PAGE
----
SHARMINI PERIES, EXEC. PRODUCER, TRNN: Welcome to The Real News Network. I’m Sharmini Peries, coming to you from Baltimore. Nigerians are mourning the death of 150 people who were killed in Baga in a Boko Haram suspected attack. In another attack last week, in Maiduguri, hospital officials told The New York Times that the suicide bomber was perhaps a ten-year-old little girl. She was screened by a metal detector at the entrance of the market, but the bomb went off before she could be isolated, killing 20 people and wounding many more. Some people at the market speculated that she could have not even know what was strapped to her body. This incident is a stark reminder of the 200 girls that went missing last April who are yet to be found. Here to discuss the developments in Nigeria from Washington, D.C., is Nii Akuetteh. Nii is an independent analyst of African and international affairs. He’s also the former executive director of Africa Action and a adjunct professor of African studies at Georgetown University. Thank you so much for joining us, Nii. NII AKUETTEH, FMR. DIRECTOR AT AFRICA ACTION: It’s a pleasure to be back. PERIES: Nii, could you explain these most recent attacks on Nigerian civilians? Why is Boko Haram targeting civilians? AKUETTEH: I think you said more recent, and that is true, but Boko Haram has been around for about five years, and their modus operandum has not actually changed. They kill a lot more civilians than soldiers, and basically, as far as I’m concerned, they are not giving irrational convincing reason for doing what they are doing, except that they want to make Nigeria ungovernable, because they don’t like the current government and they are trying to wreck the government through violent means. Beyond that, it’s hard to say what they are really going after. PERIES: So this is not religious faction, this is the context, or some background to this attack would be really helpful for ordinary people, Nii. AKUETTEH: Yes. You know, the question of religion is always–in these instances is a little complex and interesting. Even there’s been other terrorist attacks elsewhere, and one of the things is that we think there should be a focus on Nigeria. So I don’t want to turn the spotlight on the other incidents. But they have this in common. There is the debate as to whether these very violent extremists are really moved by religious beliefs, and whether those are mainstream religious beliefs or are they just violent thoughts that brought themselves up in a particular religion. So, on the surface of it, of course Boko Haram says that they are Muslims and they are doing this and they want to set up a caliphate and rule it according to sharia, the holy law in the Quran. On the other hand, they killed so many innocent people that respect their–religious leaders say that these people, at best, they are just using words. They are paying lip service because their behavior is very far from people who are really living by the rules of Islam. So that always raises the question, are they religious or not? PERIES: Now, you said they had been around for five years, so they must have been making some political demands of the current government, or at least trying to curry favor with the civilians. What is the real agenda here? AKUETTEH: That is a wonderful question, because from my point of view they haven’t paid attention to them for all this time. They are all over the map. They change their demands. The one constant is that they come out and violently kill Nigerians, and, especially given we’re talking about whether or not they are real Muslims, the majority of their victims have been Muslim-Nigerian. So, on the one hand, they can claim that they are agreed, because Muslim-Nigerians are not being treated well. But they themselves kill more Muslims. So that’s number one. Number two, there are times when they say they want to bring sharia to Nigeria. But if you want to change the government–and Nigeria has been a democracy for a while now. And for me one of the interesting things is that Boko Haram did not arise when–for the better part of Nigeria’s independence since 1960 they have been ruled by military dictators, usually of northern Muslim origin, and Boko Haram did not arise. They arose when Nigeria turned to democracy. Now, in a democracy, if you want to change the government, that’s fine. Persuade the people. You don’t kill them. So I’m saying their claim that they are [different in (?)] the interests of Muslims doesn’t convince me; their claim that they want to change the country’s system to sharia law doesn’t convince me. The only constant is their violent attacks. There was a point when the government even said, okay, we are willing to talk, because there was a lot of international pressure. And I hope that we will get to the point of the international community in general and the United States in particular. Their attitude and policy towards Nigeria vis-à-vis Boko Haram. I am quite unhappy with that. But the point is: pressure was put on the Nigerian government to say you cannot solve this issue by military approach, so you need to talk to them. Well, the Nigerian government tried to talk to them. Boko Haram showed no interest in talking. So whether it is talking, whether it is using the political process to change it, whether it is [different in (?)] Muslims, for me, all those are false claims. PERIES: Right. Nii, let’s take up the question of the international community and U.S. foreign policy towards the region, and the Boko Haram in particular, in the next segment. And I hope you can join us. AKUETTEH: Sure. PERIES: And thank you for joining us on The Real News Network.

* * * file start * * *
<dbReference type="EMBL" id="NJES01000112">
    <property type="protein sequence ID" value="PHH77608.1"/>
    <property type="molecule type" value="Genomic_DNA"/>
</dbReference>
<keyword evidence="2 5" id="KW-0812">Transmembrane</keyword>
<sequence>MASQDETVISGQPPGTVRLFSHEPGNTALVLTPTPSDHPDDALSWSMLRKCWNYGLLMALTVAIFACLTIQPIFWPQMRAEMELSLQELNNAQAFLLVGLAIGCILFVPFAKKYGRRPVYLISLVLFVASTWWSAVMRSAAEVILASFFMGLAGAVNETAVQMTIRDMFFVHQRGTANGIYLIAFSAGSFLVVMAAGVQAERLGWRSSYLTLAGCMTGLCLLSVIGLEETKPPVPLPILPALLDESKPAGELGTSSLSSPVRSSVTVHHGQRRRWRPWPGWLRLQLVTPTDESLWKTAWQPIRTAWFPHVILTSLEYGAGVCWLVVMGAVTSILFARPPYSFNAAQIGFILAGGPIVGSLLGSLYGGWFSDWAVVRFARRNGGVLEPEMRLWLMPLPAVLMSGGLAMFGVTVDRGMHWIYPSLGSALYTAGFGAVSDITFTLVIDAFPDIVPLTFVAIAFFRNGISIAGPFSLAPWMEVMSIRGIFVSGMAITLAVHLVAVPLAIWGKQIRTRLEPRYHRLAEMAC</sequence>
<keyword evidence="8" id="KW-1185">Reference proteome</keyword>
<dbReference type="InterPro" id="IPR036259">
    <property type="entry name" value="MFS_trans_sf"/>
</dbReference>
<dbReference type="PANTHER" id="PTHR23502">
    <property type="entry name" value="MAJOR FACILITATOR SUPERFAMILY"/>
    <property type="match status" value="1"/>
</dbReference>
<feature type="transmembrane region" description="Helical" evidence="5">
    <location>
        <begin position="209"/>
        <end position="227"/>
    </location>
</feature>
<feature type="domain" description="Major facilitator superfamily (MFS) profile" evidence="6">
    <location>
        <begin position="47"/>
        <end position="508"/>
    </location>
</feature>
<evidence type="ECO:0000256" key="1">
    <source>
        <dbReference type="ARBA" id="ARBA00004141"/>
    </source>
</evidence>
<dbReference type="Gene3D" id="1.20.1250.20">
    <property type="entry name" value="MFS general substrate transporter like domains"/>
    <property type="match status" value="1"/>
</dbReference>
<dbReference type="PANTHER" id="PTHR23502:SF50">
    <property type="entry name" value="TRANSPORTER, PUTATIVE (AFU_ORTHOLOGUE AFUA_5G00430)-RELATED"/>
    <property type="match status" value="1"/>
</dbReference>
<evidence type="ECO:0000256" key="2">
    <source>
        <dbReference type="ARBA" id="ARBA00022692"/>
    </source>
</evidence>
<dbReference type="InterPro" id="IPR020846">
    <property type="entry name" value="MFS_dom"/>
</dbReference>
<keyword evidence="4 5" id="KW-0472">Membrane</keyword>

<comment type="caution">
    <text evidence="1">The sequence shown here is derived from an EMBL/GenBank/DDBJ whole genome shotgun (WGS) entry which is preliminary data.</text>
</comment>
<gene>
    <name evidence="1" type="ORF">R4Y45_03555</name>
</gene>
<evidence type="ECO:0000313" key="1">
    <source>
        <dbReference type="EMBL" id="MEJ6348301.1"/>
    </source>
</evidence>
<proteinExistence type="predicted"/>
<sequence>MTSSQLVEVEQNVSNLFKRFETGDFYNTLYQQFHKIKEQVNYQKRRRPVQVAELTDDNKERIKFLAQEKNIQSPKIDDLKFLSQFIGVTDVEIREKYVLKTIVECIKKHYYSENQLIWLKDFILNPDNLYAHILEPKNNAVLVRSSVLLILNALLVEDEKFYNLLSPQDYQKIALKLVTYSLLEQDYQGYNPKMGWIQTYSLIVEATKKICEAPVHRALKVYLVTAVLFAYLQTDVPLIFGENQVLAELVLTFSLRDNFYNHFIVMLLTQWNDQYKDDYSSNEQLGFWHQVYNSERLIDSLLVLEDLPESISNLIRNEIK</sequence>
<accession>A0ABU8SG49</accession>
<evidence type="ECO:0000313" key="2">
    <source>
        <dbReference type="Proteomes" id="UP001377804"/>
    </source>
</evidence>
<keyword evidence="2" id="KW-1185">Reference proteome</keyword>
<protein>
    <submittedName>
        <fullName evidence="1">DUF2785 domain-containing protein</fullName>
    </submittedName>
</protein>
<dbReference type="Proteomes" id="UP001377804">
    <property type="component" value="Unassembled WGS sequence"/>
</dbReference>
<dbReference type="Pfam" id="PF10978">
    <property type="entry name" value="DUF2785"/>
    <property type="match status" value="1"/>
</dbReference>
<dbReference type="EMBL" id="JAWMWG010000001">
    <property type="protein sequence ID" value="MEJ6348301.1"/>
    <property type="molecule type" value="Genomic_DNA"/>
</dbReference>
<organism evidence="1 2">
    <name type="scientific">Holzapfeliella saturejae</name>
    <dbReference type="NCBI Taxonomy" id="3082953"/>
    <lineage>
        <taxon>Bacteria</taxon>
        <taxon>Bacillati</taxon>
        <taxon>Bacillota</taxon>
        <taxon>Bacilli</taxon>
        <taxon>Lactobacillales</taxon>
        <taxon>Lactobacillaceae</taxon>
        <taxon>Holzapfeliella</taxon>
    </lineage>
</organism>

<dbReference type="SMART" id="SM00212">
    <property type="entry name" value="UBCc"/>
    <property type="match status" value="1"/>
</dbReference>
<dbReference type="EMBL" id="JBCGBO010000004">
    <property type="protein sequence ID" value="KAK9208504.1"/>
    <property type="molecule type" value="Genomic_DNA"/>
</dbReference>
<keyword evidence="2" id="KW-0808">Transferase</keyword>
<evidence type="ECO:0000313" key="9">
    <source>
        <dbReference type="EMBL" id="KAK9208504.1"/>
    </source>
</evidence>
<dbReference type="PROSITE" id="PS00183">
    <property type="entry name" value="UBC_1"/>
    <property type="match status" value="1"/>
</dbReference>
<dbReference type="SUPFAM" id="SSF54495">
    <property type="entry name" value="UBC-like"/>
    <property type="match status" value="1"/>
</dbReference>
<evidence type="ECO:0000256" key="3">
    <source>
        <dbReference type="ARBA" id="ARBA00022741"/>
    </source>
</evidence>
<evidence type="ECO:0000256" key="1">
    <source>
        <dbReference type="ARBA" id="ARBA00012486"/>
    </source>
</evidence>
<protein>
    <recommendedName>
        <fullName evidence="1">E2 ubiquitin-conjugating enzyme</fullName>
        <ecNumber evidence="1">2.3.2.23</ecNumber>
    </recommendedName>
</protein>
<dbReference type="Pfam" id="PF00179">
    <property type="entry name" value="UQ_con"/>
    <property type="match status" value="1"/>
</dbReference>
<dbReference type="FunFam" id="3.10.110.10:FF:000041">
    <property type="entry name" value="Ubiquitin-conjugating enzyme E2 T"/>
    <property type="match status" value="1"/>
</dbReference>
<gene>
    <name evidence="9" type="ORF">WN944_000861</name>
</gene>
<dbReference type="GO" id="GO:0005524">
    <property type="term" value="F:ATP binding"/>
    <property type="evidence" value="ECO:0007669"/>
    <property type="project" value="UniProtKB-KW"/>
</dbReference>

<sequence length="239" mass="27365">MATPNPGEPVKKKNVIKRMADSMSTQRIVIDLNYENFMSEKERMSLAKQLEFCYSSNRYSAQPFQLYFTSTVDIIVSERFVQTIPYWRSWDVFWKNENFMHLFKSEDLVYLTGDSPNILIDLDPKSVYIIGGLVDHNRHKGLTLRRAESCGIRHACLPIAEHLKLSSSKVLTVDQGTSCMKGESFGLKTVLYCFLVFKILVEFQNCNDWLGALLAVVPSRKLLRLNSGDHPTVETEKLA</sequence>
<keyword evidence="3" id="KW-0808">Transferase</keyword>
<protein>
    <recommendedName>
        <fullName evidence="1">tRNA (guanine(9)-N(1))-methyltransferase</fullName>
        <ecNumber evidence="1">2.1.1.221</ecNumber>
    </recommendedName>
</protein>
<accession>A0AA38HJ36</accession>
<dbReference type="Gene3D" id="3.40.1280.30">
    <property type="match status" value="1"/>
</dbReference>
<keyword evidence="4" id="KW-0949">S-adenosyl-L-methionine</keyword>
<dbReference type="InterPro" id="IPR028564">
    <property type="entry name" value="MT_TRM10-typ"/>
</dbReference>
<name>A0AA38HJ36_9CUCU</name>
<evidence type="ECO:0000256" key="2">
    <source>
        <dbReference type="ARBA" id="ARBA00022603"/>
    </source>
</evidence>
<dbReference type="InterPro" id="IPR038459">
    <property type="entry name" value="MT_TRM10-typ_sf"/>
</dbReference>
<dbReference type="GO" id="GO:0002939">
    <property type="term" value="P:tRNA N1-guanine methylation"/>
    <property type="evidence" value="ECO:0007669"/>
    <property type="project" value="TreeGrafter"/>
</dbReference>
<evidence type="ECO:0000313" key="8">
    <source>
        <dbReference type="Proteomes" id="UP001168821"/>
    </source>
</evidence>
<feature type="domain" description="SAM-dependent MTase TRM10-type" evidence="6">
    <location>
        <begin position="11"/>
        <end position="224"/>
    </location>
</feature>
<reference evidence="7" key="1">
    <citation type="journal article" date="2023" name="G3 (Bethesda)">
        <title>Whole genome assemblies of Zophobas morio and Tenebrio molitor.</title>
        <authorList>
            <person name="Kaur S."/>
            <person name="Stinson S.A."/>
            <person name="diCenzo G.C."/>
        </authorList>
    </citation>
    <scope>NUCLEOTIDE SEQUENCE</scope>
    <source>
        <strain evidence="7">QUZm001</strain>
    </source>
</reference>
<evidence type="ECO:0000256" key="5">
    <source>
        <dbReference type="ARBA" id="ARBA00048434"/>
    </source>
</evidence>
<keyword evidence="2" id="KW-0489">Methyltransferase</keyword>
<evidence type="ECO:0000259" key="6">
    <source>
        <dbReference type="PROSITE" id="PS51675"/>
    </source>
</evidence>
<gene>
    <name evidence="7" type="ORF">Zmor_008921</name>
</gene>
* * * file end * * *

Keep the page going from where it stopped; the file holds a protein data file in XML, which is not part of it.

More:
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Nii Akuetteh

Nii Akuetteh is an independent analyst of African & international affairs, seen regularly on Al Jazeera and many other global TV outlets and published frequently, especially by Pambazuka News. He is the former Executive Director of Africa Action, and he was a professor of African Studies at Georgetown University.